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Does Kesla Oyj (HEL:KELAS) Have A Good P/E Ratio?

Simply Wall St

The goal of this article is to teach you how to use price to earnings ratios (P/E ratios). We'll apply a basic P/E ratio analysis to Kesla Oyj's (HEL:KELAS), to help you decide if the stock is worth further research. Based on the last twelve months, Kesla Oyj's P/E ratio is 7.24. That means that at current prices, buyers pay €7.24 for every €1 in trailing yearly profits.

Check out our latest analysis for Kesla Oyj

How Do You Calculate A P/E Ratio?

The formula for price to earnings is:

Price to Earnings Ratio = Share Price ÷ Earnings per Share (EPS)

Or for Kesla Oyj:

P/E of 7.24 = EUR5.00 ÷ EUR0.69 (Based on the trailing twelve months to June 2019.)

Is A High Price-to-Earnings Ratio Good?

A higher P/E ratio means that investors are paying a higher price for each EUR1 of company earnings. That is not a good or a bad thing per se, but a high P/E does imply buyers are optimistic about the future.

Does Kesla Oyj Have A Relatively High Or Low P/E For Its Industry?

The P/E ratio essentially measures market expectations of a company. If you look at the image below, you can see Kesla Oyj has a lower P/E than the average (17.7) in the machinery industry classification.

HLSE:KELAS Price Estimation Relative to Market, January 16th 2020

Kesla Oyj's P/E tells us that market participants think it will not fare as well as its peers in the same industry. Since the market seems unimpressed with Kesla Oyj, it's quite possible it could surprise on the upside. You should delve deeper. I like to check if company insiders have been buying or selling.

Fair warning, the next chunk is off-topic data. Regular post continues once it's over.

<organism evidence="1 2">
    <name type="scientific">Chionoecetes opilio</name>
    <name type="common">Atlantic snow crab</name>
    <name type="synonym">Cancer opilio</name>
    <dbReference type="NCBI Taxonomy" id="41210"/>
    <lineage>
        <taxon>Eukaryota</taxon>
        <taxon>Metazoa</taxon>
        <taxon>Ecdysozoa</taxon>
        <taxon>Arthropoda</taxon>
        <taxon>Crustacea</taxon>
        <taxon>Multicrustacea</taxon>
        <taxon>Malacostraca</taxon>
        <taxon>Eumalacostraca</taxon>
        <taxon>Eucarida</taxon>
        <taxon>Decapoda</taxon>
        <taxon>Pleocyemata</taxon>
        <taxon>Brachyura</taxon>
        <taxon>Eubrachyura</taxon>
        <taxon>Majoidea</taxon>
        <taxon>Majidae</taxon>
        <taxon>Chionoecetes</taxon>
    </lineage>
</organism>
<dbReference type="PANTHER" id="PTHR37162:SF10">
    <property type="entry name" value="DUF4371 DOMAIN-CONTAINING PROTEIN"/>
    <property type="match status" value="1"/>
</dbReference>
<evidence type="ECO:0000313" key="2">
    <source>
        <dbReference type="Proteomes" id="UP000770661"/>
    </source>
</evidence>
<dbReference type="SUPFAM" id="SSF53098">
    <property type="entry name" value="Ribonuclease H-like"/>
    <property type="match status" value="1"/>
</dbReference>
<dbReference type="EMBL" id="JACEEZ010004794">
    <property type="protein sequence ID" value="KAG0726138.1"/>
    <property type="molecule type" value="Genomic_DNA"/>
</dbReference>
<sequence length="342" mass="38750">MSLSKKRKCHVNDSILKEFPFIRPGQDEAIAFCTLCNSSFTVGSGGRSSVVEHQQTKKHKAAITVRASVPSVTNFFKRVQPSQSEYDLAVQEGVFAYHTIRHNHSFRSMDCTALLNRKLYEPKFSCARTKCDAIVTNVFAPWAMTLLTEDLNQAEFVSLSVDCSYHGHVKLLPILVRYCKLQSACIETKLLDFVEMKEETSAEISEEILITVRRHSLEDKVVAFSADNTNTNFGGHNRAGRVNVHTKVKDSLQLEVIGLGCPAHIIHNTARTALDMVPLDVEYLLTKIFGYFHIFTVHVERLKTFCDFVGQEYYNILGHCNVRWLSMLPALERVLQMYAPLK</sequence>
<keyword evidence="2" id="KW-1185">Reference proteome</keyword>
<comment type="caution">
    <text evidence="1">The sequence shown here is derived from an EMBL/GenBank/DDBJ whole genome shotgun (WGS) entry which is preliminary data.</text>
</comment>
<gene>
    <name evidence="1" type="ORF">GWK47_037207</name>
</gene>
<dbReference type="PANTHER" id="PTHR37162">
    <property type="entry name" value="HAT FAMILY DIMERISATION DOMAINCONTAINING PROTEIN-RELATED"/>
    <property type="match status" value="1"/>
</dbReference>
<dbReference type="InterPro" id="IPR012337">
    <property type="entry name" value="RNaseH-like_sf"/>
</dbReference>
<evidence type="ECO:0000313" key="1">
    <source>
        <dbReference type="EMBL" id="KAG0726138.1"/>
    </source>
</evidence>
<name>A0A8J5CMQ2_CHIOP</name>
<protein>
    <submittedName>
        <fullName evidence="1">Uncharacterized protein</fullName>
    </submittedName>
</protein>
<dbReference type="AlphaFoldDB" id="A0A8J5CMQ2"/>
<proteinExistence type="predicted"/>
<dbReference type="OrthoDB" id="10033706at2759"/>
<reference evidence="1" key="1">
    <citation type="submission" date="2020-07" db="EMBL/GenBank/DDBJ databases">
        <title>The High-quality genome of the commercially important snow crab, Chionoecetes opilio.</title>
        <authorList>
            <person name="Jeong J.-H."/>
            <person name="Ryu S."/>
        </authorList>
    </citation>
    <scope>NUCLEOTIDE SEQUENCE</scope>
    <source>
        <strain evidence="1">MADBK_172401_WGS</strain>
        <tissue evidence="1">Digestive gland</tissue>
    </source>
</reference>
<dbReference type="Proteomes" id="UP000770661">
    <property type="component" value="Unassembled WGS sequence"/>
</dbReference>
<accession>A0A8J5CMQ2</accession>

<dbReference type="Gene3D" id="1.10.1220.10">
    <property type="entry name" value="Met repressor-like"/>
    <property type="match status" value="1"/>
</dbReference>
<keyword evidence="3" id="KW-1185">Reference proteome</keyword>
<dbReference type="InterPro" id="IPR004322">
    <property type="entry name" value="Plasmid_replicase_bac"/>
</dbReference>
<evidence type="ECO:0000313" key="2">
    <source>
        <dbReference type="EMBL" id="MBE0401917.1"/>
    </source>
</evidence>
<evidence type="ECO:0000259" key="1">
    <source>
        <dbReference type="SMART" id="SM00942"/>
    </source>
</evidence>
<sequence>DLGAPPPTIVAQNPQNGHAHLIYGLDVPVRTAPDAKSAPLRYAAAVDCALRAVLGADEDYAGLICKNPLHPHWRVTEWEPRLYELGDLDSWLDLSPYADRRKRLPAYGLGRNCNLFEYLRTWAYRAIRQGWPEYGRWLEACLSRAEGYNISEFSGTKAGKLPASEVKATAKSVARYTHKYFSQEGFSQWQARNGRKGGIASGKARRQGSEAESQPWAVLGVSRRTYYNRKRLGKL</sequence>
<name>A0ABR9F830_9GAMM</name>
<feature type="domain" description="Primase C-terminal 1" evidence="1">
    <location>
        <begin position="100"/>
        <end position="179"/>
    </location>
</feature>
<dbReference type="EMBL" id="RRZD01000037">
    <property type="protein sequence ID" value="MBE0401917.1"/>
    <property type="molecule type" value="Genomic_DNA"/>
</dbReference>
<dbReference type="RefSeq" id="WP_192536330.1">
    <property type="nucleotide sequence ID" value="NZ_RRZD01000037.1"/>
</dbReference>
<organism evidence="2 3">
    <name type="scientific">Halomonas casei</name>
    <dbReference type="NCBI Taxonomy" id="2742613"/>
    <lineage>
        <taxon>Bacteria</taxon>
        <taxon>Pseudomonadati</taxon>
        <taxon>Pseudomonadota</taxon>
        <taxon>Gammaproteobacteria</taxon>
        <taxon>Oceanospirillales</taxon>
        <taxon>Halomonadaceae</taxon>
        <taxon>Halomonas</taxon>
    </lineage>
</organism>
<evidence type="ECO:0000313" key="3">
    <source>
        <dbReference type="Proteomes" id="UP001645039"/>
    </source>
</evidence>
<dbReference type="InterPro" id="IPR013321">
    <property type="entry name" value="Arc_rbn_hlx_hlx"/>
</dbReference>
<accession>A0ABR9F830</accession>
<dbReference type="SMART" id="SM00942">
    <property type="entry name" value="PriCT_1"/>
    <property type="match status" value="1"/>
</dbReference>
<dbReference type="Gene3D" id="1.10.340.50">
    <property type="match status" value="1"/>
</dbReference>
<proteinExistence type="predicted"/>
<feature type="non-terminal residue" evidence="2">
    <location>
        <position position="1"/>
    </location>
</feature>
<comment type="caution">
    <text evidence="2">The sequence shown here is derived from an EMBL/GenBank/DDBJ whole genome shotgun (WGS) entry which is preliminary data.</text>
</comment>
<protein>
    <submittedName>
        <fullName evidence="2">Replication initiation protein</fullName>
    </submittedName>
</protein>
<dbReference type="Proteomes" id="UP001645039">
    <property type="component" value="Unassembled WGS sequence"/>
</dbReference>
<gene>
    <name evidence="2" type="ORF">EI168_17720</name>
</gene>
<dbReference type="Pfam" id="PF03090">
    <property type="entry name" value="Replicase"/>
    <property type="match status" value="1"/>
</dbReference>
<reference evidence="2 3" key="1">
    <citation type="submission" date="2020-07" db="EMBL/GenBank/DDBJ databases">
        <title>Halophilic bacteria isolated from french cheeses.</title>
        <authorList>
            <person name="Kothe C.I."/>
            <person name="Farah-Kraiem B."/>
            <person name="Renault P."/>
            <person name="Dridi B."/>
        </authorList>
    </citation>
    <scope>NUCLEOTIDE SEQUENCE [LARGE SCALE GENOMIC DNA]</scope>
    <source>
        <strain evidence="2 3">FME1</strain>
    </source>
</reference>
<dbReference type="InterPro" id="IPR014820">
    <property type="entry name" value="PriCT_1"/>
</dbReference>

How Growth Rates Impact P/E Ratios

Earnings growth rates have a big influence on P/E ratios. When earnings grow, the 'E' increases, over time. That means even if the current P/E is high, it will reduce over time if the share price stays flat. So while a stock may look expensive based on past earnings, it could be cheap based on future earnings.

Kesla Oyj's earnings made like a rocket, taking off 59% last year. The cherry on top is that the five year growth rate was an impressive 20% per year. With that kind of growth rate we would generally expect a high P/E ratio.

Remember: P/E Ratios Don't Consider The Balance Sheet

It's important to note that the P/E ratio considers the market capitalization, not the enterprise value. So it won't reflect the advantage of cash, or disadvantage of debt. In theory, a company can lower its future P/E ratio by using cash or debt to invest in growth.

Spending on growth might be good or bad a few years later, but the point is that the P/E ratio does not account for the option (or lack thereof).

So What Does Kesla Oyj's Balance Sheet Tell Us?

Kesla Oyj has net debt worth 61% of its market capitalization. This is a reasonably significant level of debt -- all else being equal you'd expect a much lower P/E than if it had net cash.

The Bottom Line On Kesla Oyj's P/E Ratio

Kesla Oyj's P/E is 7.2 which is below average (21.5) in the FI market. While the EPS growth last year was strong, the significant debt levels reduce the number of options available to management. If the company can continue to grow earnings, then the current P/E may be unjustifiably low.

When the market is wrong about a stock, it gives savvy investors an opportunity. If the reality for a company is not as bad as the P/E ratio indicates, then the share price should increase as the market realizes this. So this free report on the analyst consensus forecasts could help you make a master move on this stock.

Of course you might be able to find a better stock than Kesla Oyj. So you may wish to see this free collection of other companies that have grown earnings strongly.

If you spot an error that warrants correction, please contact the editor at editorial-team@simplywallst.com. This article by Simply Wall St is general in nature. It does not constitute a recommendation to buy or sell any stock, and does not take account of your objectives, or your financial situation. Simply Wall St has no position in the stocks mentioned.

We aim to bring you long-term focused research analysis driven by fundamental data. Note that our analysis may not factor in the latest price-sensitive company announcements or qualitative material. Thank you for reading.